It also seemed appropriate to include this classic Graham Kendrick song, for reasons that are apparent if you watch the whole sermon.

March 18, 2015

Wednesday Link List

I found this at the comics blog, Comic Curmudgeon with this caption: Hmm, Dennis’s teacher takes him aside after class, as if to gently correct him privately, but makes sure to do it while the other children are still in earshot, so that they can snicker at his ignorance! I’d say the menace has become the menaced, except that Dennis managed to get a Sunday School lesson to linger on nudity and shame, so maybe he’s playing a much deeper game here.

I found this at the comics blog, Comics Curmudgeon with this caption:
Hmm, Dennis’s teacher takes him aside after class, as if to gently correct him privately, but makes sure to do it while the other children are still in earshot, so that they can snicker at his ignorance! I’d say the menace has become the menaced, except that Dennis managed to get a Sunday School lesson to linger on nudity and shame, so maybe he’s playing a much deeper game here.

 

Featured Links

Your Church’s Management Culture – Thom Schultz looks at five models, the Family Run church, the Celebrity Centered church, the Deacon Possessed church (I loved that title), the Team Oriented church and the Democracy Weighted church. “Every congregation–and each ministry within it–takes on a style of governance that shapes its work and effectiveness…Sometimes a church’s structure becomes its very focus. People become devoted to the system, rather than to God.”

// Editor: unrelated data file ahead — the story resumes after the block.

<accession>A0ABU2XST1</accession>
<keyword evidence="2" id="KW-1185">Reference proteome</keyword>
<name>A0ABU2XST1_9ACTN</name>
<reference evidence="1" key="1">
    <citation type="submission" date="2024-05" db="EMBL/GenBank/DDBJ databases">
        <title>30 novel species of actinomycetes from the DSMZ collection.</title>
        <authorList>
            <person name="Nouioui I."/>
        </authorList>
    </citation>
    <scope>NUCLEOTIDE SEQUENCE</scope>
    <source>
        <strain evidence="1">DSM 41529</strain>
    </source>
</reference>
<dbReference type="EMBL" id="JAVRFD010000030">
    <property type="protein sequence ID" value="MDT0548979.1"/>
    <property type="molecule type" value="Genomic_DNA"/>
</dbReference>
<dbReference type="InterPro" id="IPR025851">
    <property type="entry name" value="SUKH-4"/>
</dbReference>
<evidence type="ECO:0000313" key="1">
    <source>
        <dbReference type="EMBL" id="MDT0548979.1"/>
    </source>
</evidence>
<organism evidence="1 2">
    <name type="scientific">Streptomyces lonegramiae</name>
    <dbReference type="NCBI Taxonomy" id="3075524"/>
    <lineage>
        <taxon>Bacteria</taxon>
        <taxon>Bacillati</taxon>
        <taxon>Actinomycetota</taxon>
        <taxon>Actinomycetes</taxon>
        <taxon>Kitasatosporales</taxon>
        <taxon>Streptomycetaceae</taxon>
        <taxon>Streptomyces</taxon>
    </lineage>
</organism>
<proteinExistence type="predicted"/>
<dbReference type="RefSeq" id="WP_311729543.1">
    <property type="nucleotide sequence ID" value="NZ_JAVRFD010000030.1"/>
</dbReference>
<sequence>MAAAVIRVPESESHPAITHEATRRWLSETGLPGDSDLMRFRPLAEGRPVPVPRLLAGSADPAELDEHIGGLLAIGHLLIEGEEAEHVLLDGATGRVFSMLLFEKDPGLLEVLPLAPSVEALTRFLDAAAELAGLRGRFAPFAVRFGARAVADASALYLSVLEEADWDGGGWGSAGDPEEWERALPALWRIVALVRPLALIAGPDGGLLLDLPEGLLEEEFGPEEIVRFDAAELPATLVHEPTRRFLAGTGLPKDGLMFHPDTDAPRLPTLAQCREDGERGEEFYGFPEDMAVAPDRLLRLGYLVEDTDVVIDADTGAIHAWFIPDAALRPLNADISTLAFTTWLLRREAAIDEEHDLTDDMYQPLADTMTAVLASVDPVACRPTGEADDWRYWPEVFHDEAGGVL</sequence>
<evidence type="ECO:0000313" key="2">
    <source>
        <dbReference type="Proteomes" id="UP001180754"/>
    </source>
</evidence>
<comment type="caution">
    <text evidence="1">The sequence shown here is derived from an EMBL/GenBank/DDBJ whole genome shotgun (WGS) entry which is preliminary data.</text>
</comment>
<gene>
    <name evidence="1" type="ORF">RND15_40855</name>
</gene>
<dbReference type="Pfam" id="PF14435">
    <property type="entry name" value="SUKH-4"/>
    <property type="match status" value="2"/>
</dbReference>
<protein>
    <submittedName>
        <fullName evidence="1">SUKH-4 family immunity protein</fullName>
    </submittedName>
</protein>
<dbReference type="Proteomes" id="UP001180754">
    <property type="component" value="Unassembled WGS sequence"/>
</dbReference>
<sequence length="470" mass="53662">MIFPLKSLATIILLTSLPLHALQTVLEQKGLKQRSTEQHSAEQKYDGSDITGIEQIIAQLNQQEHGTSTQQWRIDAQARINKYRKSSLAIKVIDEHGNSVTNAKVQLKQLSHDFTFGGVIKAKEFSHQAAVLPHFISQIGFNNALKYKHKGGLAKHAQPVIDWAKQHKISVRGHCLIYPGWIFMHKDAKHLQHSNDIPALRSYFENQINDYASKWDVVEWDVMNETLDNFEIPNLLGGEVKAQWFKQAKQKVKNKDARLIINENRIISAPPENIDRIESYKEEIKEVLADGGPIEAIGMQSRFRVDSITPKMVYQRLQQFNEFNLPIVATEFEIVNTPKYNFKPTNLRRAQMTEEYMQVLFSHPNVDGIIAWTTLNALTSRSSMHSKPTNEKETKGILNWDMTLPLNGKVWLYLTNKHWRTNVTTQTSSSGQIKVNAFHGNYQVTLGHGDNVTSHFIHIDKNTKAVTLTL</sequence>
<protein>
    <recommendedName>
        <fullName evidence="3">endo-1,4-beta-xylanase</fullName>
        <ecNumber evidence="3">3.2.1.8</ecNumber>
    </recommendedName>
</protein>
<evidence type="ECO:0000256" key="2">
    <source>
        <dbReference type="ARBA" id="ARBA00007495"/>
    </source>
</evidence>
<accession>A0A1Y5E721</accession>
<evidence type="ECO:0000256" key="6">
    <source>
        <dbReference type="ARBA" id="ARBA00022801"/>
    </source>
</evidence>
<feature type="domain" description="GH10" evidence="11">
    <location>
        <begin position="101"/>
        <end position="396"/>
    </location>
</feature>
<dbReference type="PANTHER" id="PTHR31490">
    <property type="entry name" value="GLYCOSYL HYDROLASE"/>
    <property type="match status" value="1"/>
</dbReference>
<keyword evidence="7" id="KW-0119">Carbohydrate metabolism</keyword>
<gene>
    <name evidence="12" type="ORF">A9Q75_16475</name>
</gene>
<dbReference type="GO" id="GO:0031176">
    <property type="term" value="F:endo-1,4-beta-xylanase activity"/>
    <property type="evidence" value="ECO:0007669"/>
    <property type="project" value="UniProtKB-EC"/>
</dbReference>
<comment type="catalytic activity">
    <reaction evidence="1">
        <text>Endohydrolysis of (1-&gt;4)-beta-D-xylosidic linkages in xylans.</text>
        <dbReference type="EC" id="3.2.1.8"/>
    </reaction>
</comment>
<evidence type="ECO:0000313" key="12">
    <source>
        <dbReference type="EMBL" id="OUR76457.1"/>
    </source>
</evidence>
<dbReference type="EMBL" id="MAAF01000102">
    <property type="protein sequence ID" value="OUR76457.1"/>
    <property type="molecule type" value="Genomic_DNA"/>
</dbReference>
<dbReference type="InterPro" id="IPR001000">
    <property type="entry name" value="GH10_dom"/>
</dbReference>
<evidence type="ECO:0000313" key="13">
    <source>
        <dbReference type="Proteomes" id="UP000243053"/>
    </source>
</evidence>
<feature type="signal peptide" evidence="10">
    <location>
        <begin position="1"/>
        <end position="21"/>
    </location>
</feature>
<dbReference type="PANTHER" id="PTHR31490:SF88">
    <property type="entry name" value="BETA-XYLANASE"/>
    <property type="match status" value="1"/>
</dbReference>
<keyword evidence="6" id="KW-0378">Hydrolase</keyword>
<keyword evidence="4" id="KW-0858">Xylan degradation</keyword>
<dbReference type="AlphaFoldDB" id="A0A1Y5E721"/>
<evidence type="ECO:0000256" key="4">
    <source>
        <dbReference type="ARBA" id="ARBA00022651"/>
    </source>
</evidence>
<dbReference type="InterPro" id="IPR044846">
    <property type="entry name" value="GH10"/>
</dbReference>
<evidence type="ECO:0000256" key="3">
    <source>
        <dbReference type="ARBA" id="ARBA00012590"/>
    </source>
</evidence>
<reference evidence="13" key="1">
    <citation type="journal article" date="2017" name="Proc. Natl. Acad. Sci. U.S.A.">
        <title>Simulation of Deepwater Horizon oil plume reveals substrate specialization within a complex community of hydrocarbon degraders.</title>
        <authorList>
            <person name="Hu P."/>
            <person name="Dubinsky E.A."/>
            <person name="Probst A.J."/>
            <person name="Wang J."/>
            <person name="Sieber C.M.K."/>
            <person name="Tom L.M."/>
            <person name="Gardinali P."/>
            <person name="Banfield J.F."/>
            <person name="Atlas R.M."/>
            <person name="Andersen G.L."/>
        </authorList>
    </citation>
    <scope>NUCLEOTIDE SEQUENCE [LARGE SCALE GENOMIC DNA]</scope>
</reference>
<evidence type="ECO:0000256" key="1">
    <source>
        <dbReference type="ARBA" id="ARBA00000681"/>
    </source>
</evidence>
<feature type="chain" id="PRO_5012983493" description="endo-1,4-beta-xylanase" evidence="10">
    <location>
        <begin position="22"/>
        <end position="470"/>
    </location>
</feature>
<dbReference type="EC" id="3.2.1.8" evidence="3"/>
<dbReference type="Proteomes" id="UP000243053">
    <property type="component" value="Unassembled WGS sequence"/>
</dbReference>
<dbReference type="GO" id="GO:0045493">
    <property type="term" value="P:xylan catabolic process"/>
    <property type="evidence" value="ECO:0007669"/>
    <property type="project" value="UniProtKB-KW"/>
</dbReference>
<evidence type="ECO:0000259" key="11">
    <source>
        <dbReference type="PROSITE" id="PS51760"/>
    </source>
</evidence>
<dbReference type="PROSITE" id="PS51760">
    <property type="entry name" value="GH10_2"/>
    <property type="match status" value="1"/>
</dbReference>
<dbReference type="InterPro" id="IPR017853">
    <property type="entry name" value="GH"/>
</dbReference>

Navigating a Major Staff Departure – After 16 years of working together, Andy Stanley was so concerned with his friend Joel Thomas’ decision-making conundrum that Andy didn’t initially communicate that he didn’t want Joel to leave. And Joel broke all the rules of disclosure, bringing Andy into the discussion from day one. A 19-minute leadership podcast on what Andy calls Open-Handed staffing.

What Some Christians Think About Christians in Other Tribes – As listicles go, this collection of 10 Myths will make you think. Sample: “Interpretations differ because one party respects the Bible less… [T]his myth rests on the very shaky assumption that respect for Scripture always leads to correct interpretation and application of scripture. Too bad scripture itself doesn’t back this assumption! Apollos fervently respected the Old Testament and teachings of John the Baptist. But his own sermons were off-base enough for Priscilla and Aquila to pull him aside and give him a crash course in the gospel of Jesus.”

Preaching Christologically – Encouraged to “preach Christ in every sermon” hands go up at Southern Baptist Theological Seminary with objections to the idealism of this approach because, “my sermon text is focused on a particular doctrinal truth” or “my sermon text is focused on a moral truth and not on Christ” or “my sermon text is focused on a moral truth” or “every sermon begins to sound the same.” The response to these situations is found in something published in 1801.